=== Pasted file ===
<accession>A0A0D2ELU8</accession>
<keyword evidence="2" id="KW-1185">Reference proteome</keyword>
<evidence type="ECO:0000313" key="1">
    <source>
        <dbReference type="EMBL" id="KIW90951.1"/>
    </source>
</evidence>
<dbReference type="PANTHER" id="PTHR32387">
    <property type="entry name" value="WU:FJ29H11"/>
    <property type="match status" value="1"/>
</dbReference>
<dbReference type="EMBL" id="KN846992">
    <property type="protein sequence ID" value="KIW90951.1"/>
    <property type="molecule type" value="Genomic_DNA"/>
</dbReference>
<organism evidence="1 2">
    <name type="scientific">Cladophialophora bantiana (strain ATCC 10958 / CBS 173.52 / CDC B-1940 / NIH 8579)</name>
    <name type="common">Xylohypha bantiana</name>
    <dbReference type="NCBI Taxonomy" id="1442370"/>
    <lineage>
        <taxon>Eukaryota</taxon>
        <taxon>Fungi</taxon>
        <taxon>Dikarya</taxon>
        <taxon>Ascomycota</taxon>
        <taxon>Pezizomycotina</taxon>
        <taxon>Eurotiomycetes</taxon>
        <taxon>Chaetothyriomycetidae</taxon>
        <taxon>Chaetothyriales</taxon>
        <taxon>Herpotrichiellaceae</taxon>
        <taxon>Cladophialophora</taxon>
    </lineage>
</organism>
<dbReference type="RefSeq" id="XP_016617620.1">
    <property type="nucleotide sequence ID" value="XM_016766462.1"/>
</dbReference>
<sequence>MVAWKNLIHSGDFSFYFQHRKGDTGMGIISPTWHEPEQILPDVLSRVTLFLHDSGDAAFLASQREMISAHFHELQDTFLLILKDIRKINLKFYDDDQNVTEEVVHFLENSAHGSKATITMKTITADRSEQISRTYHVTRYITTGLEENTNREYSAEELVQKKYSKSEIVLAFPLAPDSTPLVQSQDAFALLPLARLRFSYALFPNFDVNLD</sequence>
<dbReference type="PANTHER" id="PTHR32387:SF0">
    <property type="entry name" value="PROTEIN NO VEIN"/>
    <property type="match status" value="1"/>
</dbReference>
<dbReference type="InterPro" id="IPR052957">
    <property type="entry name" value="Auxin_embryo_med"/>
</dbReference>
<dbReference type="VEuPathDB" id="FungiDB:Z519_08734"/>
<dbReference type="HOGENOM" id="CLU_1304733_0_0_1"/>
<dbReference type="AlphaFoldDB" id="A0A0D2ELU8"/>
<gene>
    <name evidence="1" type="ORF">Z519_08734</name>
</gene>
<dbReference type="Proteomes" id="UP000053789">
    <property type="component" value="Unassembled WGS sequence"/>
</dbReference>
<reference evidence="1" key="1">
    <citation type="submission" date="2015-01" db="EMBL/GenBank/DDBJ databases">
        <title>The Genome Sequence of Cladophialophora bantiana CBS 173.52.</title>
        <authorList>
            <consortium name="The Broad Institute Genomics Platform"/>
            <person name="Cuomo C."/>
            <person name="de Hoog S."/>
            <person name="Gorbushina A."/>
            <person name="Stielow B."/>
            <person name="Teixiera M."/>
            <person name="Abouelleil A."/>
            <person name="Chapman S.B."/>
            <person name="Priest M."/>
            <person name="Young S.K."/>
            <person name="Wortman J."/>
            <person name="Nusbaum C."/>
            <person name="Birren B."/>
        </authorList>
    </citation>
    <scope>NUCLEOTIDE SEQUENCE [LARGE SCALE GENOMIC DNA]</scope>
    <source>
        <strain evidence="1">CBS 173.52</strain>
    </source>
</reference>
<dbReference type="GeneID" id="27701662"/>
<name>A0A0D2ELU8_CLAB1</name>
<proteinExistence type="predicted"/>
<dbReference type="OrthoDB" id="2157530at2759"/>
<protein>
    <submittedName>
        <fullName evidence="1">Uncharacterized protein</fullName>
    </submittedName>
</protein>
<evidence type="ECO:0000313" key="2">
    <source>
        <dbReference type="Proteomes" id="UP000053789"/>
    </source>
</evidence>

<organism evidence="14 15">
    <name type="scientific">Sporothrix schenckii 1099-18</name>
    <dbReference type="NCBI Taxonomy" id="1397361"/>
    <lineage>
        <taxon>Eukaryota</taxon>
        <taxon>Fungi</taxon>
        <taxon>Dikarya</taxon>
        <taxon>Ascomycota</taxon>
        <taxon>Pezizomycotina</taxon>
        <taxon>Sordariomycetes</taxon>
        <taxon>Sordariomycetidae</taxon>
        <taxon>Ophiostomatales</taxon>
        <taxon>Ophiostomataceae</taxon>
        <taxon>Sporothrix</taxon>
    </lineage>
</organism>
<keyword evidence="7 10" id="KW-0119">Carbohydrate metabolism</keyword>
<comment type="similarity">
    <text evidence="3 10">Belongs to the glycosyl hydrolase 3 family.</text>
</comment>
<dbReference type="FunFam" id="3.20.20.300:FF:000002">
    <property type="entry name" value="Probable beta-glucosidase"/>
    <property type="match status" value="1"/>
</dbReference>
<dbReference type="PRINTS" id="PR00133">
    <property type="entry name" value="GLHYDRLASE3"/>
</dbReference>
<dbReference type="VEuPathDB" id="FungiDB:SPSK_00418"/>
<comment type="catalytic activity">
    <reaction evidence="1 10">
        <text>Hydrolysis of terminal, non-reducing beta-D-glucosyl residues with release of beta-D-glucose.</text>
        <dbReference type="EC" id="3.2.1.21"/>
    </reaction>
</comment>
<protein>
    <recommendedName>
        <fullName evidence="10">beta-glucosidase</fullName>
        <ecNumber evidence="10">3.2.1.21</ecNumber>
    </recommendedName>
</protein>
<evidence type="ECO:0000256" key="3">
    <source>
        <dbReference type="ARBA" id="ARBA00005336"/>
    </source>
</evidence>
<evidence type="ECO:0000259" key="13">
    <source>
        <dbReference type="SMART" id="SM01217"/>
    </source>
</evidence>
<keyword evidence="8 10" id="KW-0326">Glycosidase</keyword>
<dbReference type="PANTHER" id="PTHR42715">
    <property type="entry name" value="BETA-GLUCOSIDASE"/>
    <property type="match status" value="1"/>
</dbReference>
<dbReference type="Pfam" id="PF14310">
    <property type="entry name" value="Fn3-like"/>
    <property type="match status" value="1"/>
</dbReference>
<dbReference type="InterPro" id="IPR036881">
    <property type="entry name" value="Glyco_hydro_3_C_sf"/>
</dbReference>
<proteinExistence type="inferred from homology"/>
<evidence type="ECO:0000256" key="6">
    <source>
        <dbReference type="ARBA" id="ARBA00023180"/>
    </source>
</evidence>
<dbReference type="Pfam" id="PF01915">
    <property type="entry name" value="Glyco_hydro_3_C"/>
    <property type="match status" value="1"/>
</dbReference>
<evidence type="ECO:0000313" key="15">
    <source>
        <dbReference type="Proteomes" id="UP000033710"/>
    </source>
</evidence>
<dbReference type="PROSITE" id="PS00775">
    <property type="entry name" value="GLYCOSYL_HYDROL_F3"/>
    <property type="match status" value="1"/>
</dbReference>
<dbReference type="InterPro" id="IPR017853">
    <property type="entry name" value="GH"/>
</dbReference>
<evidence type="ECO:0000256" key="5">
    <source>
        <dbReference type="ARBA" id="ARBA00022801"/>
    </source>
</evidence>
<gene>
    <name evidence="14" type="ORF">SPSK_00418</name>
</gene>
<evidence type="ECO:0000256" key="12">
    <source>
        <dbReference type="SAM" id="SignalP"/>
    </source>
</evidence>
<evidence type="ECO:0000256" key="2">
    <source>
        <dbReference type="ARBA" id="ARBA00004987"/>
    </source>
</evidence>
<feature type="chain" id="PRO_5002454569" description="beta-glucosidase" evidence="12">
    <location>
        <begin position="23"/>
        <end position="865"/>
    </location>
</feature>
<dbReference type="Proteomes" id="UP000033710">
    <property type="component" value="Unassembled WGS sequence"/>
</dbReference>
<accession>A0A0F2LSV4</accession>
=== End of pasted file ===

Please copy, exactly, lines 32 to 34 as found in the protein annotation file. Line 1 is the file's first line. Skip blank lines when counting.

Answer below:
</organism>
<dbReference type="RefSeq" id="XP_016617620.1">
    <property type="nucleotide sequence ID" value="XM_016766462.1"/>